Gladman appealed after Ashford Borough Council refused outline applications for 125 homes in the village of Brabourne Lees in August 2016 and for 245 homes in the village of Charing in July 2017.
The firm lodged a third appeal after the council failed to determine an outline application for 110 houses in the village of Biddenden. Council officers had recommended that the scheme be refused at a planning committee in May.
Among the reasons for refusal for the three schemes was that the scale of development would have an "adverse" impact on the villages concerned.
Gladman's appeals were made on the basis that the council could not demonstrate a five-year land supply, the authority said, a key requirement of the National Planning Policy Framework.
According to barristers Francis Taylor Building, which represented the council in the three appeals and advised on its local plan, the Brabourne Lees inquiry opened in January and was due to reconvene in this month.
The Charing inquiry had closed after sitting in March and April with a decision due in August. Meanwhile, the Biddenden inquiry was due to take place in October.
However, on 29 June, the two inspectors examining the new Ashford local plan issued a post-hearing advice note, which concluded that the council could demonstrate a five-year housing land supply.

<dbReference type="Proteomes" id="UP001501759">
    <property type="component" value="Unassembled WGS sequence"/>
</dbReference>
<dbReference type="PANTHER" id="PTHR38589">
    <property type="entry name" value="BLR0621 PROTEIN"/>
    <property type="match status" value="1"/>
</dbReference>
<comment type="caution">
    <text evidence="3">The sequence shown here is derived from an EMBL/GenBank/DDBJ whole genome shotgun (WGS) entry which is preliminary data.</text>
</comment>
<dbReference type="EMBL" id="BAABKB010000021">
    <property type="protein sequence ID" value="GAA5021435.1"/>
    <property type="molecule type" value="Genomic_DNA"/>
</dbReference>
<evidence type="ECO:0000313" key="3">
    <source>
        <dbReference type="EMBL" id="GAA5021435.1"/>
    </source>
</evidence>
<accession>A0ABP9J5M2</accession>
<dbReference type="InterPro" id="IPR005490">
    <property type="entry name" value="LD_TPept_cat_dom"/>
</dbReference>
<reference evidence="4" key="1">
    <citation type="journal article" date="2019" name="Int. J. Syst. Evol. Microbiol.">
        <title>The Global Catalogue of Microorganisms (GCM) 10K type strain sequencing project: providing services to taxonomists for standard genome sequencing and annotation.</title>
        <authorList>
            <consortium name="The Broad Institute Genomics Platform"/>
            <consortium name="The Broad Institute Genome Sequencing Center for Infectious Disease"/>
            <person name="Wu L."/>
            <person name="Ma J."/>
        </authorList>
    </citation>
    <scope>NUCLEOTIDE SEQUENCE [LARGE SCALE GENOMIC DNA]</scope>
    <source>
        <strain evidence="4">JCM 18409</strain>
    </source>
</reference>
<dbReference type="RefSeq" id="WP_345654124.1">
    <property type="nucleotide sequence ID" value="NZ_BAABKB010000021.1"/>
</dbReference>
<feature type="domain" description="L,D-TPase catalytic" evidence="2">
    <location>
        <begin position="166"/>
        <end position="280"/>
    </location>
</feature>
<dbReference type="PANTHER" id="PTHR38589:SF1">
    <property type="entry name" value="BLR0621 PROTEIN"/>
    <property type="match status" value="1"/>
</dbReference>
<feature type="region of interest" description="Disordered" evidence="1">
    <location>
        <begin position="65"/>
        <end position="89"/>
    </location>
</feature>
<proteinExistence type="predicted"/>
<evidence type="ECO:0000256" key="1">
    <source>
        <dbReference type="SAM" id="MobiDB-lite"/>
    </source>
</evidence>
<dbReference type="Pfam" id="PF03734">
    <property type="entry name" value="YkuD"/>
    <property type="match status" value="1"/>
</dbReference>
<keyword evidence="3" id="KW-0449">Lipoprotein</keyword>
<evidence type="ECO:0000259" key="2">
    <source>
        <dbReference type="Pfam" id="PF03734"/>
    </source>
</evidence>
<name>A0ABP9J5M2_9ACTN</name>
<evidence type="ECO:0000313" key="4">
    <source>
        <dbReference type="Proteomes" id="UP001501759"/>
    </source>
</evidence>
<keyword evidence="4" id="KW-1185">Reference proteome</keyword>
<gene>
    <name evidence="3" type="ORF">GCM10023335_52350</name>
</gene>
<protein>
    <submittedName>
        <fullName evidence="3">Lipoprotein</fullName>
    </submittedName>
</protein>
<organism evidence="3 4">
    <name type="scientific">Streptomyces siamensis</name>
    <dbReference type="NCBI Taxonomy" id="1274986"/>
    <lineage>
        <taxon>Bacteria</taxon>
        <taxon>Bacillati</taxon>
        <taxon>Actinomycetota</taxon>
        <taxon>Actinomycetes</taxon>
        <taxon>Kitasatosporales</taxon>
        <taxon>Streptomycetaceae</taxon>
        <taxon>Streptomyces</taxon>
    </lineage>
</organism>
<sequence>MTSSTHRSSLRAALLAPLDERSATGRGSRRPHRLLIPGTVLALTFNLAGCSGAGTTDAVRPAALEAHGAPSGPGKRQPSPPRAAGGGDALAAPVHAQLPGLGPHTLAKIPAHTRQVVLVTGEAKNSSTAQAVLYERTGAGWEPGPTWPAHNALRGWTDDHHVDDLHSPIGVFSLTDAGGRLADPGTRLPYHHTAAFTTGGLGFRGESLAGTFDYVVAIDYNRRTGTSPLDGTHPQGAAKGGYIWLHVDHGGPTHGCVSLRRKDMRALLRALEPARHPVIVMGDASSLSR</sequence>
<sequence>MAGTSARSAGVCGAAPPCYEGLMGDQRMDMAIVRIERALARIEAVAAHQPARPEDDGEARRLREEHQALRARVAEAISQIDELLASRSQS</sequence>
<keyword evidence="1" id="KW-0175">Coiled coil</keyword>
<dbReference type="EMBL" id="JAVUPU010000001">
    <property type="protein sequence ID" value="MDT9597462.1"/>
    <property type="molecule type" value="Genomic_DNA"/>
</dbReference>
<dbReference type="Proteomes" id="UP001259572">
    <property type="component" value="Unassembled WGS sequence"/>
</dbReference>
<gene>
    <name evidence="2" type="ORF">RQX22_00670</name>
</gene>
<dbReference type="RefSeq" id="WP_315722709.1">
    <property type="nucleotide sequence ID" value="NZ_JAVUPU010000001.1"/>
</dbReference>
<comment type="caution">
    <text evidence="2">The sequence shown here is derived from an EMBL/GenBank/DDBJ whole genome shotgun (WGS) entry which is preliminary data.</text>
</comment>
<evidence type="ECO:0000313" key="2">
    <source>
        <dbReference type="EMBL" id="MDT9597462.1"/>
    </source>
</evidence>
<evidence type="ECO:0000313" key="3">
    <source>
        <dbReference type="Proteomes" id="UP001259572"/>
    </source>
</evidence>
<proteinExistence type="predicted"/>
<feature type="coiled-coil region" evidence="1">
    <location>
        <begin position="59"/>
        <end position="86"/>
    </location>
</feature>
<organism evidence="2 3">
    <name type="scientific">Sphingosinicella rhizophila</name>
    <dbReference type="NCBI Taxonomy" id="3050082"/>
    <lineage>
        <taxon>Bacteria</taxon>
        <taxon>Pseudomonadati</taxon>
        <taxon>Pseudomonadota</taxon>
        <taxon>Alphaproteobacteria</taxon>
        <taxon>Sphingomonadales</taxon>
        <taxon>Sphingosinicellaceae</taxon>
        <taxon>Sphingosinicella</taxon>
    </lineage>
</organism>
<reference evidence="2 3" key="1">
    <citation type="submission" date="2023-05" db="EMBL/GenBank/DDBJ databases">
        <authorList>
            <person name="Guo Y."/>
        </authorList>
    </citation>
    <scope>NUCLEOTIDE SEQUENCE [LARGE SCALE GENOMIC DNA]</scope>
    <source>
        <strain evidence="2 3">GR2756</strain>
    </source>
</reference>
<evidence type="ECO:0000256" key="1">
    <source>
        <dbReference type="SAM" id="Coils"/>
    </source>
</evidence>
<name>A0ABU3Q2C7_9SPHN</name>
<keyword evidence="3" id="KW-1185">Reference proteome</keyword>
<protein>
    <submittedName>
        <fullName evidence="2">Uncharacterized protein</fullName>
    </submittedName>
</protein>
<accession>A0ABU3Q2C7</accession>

The inspectors said the housing land supply in Ashford was 7,730 homes, above the 7,440 needed. According to the note, the inspectors found that the local plan's annual target should be 888 homes a year, or 16,872 over the 19-year plan period up to 2030.
Paul Clokie, the council's planning portfolio holder, said: "Our planning and legal teams, along with our colleagues in Brabourne and Charing parish councils and the Campaign to Protect Rural England, have worked tirelessly to prevent three separate developments that would have been a blight on these rural areas.
"Understandably, we are very pleased with the result.
"The council will continue to take a local plan-led approach, including consultation with local residents, to meet the development needs of the borough and we will strongly resist any inappropriate or unjustified development."
Dr Hilary Newport, director of the Kent Branch of CPRE said: "The local communities can be rightfully proud of the defence that they put up against land speculators like Gladman Developments."
Gladman was approached for comment but had not responded at the time of publication.